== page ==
4. Discussion

Our study shows that dietary intake of a variety of mushrooms is effective in preventing obesity by suppressing visceral fat accumulation. Similarly, many studies have reported that the dietary fiber contained in mushrooms has an anti-obesity effect [8,35,36]. Mushrooms are known to contain a large amount of dietary fiber [37], and the mushroom mixture used in this study contained 5.20% water-soluble dietary fiber and 30.5% insoluble dietary fiber (Table 2). The dietary fiber contained in mushrooms is glucan, lignin, pectin and chitin [38,39]. Although water-soluble dietary fiber has a weaker anti-obesity effect than insoluble dietary fiber [40], pectin, which is water-soluble, has the effect of suppressing feeding [41]. Furthermore, water-soluble dietary fibers have been shown to prevent diabetes [42], improve serum cholesterol and increase SCFA concentrations in the body [43]. Insoluble dietary fibers, such as insoluble glucan, lignin and chitin, increase the amount of feces because of their hygroscopic properties, and promote lipid adsorption and discharge [40]. We hypothesized that the dietary fiber component of the mushrooms was likewise involved in the prevention of fat accumulation in our study. Pectin and cellulose were added to the HF diet to match the amount of dietary fiber in the MH diet; nevertheless, the anti-obesity effect of the MH diet was greater than that of the HF group. Thus, we suggest that intake of different types of dietary fiber from a variety of mushrooms suppresses fat accumulation. Furthermore, dietary fiber increases the weight and length of colon [44]. We hypothesized that the dietary fiber of mushrooms involved in the increase in weight and length of large intestine in our study.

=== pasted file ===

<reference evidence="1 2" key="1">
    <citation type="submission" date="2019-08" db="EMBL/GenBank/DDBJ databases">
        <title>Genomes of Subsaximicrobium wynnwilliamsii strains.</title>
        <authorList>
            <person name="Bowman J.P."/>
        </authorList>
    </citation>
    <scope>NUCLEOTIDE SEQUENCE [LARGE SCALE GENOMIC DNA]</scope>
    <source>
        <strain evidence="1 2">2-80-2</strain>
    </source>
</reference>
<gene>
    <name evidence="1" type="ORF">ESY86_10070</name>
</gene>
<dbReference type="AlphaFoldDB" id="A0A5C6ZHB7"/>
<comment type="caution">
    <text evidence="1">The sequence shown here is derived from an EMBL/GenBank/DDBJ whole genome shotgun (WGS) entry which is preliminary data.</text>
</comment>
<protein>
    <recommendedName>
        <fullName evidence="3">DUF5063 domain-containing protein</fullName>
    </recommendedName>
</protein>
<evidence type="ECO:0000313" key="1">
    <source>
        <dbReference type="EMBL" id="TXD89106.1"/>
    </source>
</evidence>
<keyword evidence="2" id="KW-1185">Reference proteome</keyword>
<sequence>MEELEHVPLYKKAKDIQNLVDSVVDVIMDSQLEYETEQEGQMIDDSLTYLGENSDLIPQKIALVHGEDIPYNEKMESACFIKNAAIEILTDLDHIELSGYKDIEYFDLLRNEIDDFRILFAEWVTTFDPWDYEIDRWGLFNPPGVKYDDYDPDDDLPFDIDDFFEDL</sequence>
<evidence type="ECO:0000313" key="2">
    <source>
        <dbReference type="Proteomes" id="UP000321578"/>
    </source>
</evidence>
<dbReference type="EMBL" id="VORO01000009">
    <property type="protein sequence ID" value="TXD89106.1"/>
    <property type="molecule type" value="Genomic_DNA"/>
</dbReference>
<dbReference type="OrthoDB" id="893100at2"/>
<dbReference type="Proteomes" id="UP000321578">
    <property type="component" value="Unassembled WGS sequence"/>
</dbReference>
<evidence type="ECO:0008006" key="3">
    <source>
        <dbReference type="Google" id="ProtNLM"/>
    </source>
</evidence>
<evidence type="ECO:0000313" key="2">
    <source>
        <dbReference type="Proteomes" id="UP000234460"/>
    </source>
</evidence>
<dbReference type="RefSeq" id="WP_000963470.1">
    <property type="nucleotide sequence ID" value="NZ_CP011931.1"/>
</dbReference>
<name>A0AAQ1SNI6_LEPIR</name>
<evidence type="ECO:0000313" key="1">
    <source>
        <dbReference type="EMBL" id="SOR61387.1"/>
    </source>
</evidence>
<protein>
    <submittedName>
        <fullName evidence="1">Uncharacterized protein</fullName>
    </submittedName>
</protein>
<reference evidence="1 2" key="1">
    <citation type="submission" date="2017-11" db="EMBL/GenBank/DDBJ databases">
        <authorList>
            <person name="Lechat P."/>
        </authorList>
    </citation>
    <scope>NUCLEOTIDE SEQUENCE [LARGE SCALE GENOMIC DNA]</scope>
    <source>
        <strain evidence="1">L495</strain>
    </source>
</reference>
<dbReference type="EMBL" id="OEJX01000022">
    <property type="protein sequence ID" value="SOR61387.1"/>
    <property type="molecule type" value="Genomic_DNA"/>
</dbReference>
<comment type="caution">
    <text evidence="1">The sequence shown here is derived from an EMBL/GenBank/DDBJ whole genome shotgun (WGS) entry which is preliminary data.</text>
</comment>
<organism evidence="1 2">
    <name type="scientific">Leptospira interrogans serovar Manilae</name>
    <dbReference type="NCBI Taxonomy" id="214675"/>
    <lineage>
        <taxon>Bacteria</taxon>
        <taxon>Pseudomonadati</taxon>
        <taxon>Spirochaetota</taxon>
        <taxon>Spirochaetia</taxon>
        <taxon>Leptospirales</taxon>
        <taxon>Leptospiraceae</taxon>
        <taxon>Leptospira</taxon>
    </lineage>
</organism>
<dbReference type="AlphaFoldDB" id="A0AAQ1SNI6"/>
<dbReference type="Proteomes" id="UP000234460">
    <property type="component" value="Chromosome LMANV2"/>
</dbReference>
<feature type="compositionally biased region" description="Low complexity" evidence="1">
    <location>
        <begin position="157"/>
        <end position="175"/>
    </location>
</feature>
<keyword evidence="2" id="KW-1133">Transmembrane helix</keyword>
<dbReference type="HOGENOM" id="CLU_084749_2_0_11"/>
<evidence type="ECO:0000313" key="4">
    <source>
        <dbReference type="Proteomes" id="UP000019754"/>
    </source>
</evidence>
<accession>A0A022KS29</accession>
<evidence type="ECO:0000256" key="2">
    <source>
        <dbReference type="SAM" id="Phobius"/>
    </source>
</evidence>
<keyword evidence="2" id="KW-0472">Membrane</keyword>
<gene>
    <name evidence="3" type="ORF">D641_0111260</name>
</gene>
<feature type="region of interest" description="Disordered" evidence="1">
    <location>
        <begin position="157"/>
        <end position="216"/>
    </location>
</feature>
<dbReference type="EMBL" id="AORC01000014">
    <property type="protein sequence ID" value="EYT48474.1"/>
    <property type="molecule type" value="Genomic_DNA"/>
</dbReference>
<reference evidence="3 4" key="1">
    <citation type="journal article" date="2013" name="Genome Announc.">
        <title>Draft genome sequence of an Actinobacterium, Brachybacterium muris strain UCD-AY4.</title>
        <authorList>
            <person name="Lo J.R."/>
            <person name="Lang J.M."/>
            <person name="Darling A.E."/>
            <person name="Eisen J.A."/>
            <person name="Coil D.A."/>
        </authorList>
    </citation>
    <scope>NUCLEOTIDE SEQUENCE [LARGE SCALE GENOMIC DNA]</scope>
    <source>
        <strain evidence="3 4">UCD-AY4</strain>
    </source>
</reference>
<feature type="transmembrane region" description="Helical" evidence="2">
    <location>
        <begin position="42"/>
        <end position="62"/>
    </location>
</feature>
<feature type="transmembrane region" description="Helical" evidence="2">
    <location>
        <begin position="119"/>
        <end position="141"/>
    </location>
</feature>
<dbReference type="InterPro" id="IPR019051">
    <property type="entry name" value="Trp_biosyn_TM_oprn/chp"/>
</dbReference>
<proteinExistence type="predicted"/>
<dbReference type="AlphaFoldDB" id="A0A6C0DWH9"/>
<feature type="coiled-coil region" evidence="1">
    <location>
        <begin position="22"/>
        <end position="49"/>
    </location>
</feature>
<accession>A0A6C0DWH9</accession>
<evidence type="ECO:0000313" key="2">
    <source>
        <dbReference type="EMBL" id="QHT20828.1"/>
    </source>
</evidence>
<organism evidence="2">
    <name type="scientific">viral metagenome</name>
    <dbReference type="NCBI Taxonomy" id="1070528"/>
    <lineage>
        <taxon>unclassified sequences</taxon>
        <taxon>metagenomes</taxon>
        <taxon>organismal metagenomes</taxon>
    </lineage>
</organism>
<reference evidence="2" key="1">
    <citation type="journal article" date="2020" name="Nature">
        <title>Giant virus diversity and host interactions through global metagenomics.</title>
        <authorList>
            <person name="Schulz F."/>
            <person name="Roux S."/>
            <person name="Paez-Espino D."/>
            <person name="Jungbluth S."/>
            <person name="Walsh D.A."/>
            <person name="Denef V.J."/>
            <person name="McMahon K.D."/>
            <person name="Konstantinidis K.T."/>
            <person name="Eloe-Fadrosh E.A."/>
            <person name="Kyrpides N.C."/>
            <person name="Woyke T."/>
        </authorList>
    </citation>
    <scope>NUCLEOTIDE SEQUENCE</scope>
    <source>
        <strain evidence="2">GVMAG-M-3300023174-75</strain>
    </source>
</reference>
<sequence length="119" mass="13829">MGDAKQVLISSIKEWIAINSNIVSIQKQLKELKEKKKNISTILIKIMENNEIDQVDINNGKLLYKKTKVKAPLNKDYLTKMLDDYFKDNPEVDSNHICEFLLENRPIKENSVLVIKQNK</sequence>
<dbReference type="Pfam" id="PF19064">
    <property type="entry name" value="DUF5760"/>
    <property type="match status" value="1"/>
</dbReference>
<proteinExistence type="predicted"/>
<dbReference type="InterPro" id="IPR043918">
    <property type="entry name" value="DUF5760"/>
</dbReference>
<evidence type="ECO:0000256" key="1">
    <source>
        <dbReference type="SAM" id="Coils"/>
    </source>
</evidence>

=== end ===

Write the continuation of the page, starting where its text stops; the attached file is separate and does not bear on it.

SREBP-1c enhances the gene expression of fatty acid synthesis factors such as FAS, inducing the conversion of glucose to fatty acids and triacylglycerols for storage [45,46]. There have been reports that mushroom components [47,48] and 25-hydroxyvitamin D [49] suppress SREBP-1c and FAS, but no studies have examined the effects of edible mushroom intake in mice. The results of this study show that mushroom intake decreased Srebp-1c gene expression in a dose-dependent manner compared with the HF group. Thus, we show that mushrooms inhibited the synthesis of fatty acids even when ingested as part of a diet. Moreover, our results show that mushroom intake increased the gene expression of G6pdx, which is involved in fatty acid synthesis. G6PDH produces nicotinamide adenine dinucleotide phosphate [50], which suppresses oxidation along with antioxidant enzymes [51]; thus, G6pdx activation may have an antioxidant effect.
In this study, mushroom intake increased the gene expression levels of Pparγ and Adipoq. PPARγ regulates the differentiation from pre-adipocyte to adipocyte [52]. Obesity occurs through an increase in the number and size of adipocytes with the excessive accumulation of triacylglycerols; therefore, a PPARγ-mediated increase in adipocytes enhances obesity. Moreover, high levels of PPARγ expression increase the number of small adipocytes and decrease number of large ones [53]. Small adipocytes reduce the production of inflammatory cytokines that promote metabolic syndrome, and increase the production of adiponectin that prevents metabolic syndrome [54]. We hypothesized that mushroom intake suppressed adipocyte hypertrophy through activation of PPARγ, because mushroom intake suppressed the enlargement of adipocytes and promoted adiponectin production in the present rodent study.